Kathy Maister's Start Cooking

Sausage Balls

print recipe card posted in Appetizers and Snacks by Kathy Maister

These savory Sausage Balls are great to serve to company! They are a hearty snack or hors d’oeuvre. This is not a light and delicate dish, so you might want to serve them with some fresh-cut vegetables and a healthy dip just to balance out the decadent versus healthy options you provide to your guests!

The original recipe for these savory treats has been around (supposedly) since the mid 1960’s. As a consequence, there are hundreds of variations to the recipe, which I’ll discuss at the end of this post.

For startcooking.com’s version of Sausage Balls you will need:

  • 1 and 1/2 cups of flour
  • 2 and 1/4 teaspoons of baking powder
  • 3/4 teaspoon of salt
  • 1 pound of hot sausage
  • 10 ounces of cheddar cheese, extra sharp
  • 1 medium onion, diced
  • 1 can of non-stick cooking spray

I recommend using hot sausage because it adds a really nice zing to these sausage balls, but you could use a sweet Italian sausage, or even a spicy breakfast sausage. (Not all sausage meat has the same fat content which in turn does influence the final texture of these sausage balls.)

Be sure to bring the sausage to room temperature – it will make mixing these ingredients a lot easier.

Begin by mixing (with a whisk in a large bowl) the flour, the baking powder and the salt.

Now, remove the casings (the skin) from around the sausage meat and put the sausage meat into the mixing bowl. It is not necessary to pre-cook the sausage meat.

Shred 10 ounces of sharp cheddar cheese. You can use either white or yellow cheddar; just make sure it is “sharp”.

Then dice 1 medium onion. That will make about 1 cup of onions. (I describe how to Chop, Dice and Mince Onions here.)

Add the shredded cheese and the diced onion to the mixing bowl.

With your (clean!) hands mix everything together with both hands. The mixture will feel dry and could take about 4-5 minutes to get everything well mixed.

Spray a baking sheet with sides with non-stick cooking spray.

Scoop out about a tablespoon of the mixture with your fingers, or a measuring spoon. Roll it into a ball about 1 inch in diameter. This recipe will make approximately 5 and 1/2 dozen sausage balls. (This sounds like a lot, but I promise you they will go fast.)

You will have to bake them in two batches.

Set the balls on the baking sheet about 1 and 1/2 inches apart from each other.

Bake them in a 350-degree preheated oven for 15-18 minutes in total. Set the timer for 8 minutes. Remove the tray from the oven and with a spatula or a pair of tongs, turn them over. Return the tray to the oven and continue baking the sausage balls for another 7 minutes.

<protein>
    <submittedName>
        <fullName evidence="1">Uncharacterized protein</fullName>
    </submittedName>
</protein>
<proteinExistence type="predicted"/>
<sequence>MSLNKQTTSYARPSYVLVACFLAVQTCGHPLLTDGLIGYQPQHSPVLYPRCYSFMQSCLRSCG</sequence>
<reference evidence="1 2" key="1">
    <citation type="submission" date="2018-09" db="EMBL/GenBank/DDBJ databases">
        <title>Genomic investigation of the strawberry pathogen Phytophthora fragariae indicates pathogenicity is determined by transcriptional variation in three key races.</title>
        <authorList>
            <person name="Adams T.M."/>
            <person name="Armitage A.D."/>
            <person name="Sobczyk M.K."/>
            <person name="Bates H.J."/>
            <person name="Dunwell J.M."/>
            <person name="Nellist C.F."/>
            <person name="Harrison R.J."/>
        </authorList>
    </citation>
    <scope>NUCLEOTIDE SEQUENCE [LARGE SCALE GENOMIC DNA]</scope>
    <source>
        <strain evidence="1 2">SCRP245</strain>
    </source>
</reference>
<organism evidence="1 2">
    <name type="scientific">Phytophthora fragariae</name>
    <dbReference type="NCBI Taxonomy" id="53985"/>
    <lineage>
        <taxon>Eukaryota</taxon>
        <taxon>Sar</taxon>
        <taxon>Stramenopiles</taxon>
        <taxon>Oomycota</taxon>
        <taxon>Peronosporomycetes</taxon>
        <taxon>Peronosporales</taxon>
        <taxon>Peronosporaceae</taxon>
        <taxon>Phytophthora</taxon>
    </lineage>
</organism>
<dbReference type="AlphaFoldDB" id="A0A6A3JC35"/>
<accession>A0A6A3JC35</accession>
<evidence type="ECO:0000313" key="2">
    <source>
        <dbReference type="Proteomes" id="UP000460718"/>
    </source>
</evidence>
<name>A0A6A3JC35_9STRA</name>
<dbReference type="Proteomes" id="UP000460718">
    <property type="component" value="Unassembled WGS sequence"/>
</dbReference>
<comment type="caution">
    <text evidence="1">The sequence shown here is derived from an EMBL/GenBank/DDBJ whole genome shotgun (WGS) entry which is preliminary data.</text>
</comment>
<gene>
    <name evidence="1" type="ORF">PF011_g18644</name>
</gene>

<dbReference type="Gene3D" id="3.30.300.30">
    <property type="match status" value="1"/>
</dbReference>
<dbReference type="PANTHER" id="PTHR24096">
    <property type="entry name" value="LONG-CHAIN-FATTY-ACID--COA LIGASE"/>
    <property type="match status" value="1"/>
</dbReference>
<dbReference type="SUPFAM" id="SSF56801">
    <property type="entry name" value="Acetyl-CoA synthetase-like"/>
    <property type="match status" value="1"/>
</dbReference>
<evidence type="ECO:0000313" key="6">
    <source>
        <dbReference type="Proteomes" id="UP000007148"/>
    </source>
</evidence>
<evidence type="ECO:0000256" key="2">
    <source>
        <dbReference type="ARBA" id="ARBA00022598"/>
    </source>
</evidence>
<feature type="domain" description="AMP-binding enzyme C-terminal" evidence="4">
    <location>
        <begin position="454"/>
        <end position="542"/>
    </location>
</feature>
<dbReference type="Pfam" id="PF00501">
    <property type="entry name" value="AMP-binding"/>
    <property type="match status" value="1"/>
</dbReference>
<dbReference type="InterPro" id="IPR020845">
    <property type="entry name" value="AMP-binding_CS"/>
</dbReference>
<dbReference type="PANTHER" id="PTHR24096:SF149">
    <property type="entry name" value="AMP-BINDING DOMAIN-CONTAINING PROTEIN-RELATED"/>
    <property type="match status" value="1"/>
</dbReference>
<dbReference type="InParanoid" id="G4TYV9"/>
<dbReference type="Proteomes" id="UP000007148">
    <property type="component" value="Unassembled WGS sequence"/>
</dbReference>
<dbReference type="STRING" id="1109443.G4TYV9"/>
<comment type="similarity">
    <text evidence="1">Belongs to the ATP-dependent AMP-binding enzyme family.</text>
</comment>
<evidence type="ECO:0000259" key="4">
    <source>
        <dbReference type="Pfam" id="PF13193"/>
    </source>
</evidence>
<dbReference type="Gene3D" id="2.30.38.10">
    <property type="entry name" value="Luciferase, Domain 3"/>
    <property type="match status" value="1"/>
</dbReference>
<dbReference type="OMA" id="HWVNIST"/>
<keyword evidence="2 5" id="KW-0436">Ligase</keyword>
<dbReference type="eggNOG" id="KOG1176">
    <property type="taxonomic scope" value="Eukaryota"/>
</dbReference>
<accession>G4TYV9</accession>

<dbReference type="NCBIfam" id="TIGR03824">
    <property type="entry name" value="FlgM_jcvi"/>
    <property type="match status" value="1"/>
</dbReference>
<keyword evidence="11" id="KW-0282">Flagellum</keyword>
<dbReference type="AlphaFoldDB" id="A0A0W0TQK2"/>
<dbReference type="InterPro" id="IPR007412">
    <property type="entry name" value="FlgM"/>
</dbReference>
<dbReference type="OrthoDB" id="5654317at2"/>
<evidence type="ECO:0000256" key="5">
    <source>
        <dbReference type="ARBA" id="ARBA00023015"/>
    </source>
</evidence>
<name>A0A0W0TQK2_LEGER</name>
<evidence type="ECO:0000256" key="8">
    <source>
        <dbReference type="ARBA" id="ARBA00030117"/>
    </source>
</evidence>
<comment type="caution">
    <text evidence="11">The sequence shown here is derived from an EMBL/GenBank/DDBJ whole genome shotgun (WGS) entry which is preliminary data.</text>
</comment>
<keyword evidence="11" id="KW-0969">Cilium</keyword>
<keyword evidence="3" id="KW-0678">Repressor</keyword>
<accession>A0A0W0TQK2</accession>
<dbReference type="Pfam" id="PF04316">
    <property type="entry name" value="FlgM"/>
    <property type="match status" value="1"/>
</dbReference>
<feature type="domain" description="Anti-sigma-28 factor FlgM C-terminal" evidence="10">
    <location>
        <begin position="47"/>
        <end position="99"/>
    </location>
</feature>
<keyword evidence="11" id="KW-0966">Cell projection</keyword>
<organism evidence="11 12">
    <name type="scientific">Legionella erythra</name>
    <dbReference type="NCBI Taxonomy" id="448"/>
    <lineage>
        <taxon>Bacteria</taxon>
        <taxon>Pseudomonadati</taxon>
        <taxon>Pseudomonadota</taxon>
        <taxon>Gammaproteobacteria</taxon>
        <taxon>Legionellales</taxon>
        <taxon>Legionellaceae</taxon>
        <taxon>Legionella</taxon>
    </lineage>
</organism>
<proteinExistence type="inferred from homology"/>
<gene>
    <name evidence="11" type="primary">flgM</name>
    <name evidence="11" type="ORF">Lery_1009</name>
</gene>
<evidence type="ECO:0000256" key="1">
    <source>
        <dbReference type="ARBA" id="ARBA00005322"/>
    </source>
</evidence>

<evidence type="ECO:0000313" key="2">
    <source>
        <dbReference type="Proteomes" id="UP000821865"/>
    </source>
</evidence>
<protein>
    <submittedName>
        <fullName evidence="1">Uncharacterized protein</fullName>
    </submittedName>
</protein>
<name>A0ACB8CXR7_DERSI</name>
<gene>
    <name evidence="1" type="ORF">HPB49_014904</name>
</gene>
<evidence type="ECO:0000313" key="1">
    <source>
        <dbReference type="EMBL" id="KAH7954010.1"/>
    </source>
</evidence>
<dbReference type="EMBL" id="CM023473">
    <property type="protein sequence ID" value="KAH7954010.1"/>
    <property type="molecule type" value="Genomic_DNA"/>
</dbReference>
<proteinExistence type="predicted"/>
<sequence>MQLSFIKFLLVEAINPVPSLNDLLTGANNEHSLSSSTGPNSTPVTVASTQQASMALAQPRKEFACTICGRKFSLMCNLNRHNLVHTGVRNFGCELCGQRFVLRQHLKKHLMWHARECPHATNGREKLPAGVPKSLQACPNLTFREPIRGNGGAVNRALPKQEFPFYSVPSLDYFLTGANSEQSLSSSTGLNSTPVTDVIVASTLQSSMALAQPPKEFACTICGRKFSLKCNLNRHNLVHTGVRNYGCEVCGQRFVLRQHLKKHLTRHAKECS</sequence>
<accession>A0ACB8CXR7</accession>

(They can be a bit delicate to turn. You may need to gently loosen them with a spatula before turning them over.)

Remove the tray from the oven, and if need be, with a spatula, loosen the sausage balls and place them on a plate lined with a paper towel to drain off some of the fat.

The sausage balls are now ready to be served as finger food, warm from the oven.

Preparing in Advance

Once these sausage balls have been made, you can freeze them before you bake them. Roll the mixture into balls as described above, and place them on a baking sheet lined with wax paper.

Cover them with plastic wrap and…

…freeze for several hours until they are hard. Remove them from the baking sheet and put the sausage balls in a freezer bag.

When you are ready to serve them, place them on a baking sheet that has been sprayed with non-stick cooking spray. Let them defrost for 15 minutes and then bake them according to the instructions above.


Some sausage-ball recipes recommend adding 1/3 cup of milk or water, or 1 egg.

Other recipes call for garlic powder or fresh garlic, chopped green chilies, rosemary, thyme, oregano, or Tabasco sauce.

Some suggest that you serve the sausage balls with red pepper jam, or a mustard-mayonnaise sauce, or barbeque sauce.

Then there are some recipes that do not ask you to turn the sausage balls over half way through the cooking time. I think that they tend to get a bit over-cooked on the bottom this way.

Instead of the flour, baking powder and salt, 1 and 1/2 cups of Bisquick can actually be used for this recipe. Bisquick is a pre-mixed base for making things like biscuits, pancakes, and other baked goods. If you are new to cooking and do not have flour and baking powder in the cupboard, a small box of Bisquick may be the thing to purchase. You can always make pancakes with the leftovers! (Be sure to buy the “Heart Smart” version as it is free of trans fats).

Many recipes call for 3 cups of Bisquick, 1 pound of sausage, and 12 ounces of cheese. That’s it. I tried making these and found them to very dry and hard.